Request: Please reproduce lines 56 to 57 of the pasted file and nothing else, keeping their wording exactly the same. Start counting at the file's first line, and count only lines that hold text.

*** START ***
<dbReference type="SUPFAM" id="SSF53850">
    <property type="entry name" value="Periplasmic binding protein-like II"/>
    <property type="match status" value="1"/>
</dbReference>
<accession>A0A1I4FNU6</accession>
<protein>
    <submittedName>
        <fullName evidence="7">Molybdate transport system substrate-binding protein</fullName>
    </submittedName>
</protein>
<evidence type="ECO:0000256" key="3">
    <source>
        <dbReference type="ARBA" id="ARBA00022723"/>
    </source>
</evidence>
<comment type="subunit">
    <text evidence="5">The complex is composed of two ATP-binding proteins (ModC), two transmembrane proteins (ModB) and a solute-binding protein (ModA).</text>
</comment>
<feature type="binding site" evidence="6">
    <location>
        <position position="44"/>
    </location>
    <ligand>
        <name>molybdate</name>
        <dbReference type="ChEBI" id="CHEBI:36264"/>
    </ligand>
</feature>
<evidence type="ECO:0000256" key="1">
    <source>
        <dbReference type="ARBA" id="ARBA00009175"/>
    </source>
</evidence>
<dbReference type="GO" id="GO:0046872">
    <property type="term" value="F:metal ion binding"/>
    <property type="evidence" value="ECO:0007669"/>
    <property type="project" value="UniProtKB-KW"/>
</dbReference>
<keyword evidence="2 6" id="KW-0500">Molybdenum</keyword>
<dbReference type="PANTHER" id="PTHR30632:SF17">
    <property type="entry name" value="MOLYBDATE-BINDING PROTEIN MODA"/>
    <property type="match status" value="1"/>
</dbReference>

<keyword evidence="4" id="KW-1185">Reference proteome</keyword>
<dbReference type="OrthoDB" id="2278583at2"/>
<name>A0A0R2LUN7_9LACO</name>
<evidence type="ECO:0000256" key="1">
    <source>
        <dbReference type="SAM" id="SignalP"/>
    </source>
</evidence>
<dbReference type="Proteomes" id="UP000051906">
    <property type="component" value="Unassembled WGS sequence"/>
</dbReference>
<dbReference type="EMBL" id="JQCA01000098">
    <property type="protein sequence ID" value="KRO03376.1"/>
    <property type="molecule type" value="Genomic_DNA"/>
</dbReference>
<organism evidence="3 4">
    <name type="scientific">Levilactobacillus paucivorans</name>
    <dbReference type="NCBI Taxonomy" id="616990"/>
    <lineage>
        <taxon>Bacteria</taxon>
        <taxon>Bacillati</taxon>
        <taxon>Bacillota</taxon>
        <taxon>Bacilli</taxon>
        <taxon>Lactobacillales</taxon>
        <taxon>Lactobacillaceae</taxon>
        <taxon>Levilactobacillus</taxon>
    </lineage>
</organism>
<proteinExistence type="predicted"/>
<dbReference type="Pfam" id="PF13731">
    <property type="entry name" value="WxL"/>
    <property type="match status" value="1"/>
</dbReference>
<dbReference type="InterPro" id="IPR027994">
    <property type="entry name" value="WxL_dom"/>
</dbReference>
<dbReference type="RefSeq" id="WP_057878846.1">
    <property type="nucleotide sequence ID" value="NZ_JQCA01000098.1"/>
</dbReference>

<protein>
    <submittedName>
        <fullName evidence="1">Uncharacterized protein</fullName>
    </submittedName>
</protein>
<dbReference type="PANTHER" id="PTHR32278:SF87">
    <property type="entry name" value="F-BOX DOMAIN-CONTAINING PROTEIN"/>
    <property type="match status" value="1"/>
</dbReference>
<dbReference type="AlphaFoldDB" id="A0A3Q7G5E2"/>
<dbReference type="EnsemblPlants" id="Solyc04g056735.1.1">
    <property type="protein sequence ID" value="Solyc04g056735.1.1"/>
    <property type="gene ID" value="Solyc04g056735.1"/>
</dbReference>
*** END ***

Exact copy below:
    <property type="molecule type" value="Genomic_DNA"/>
</dbReference>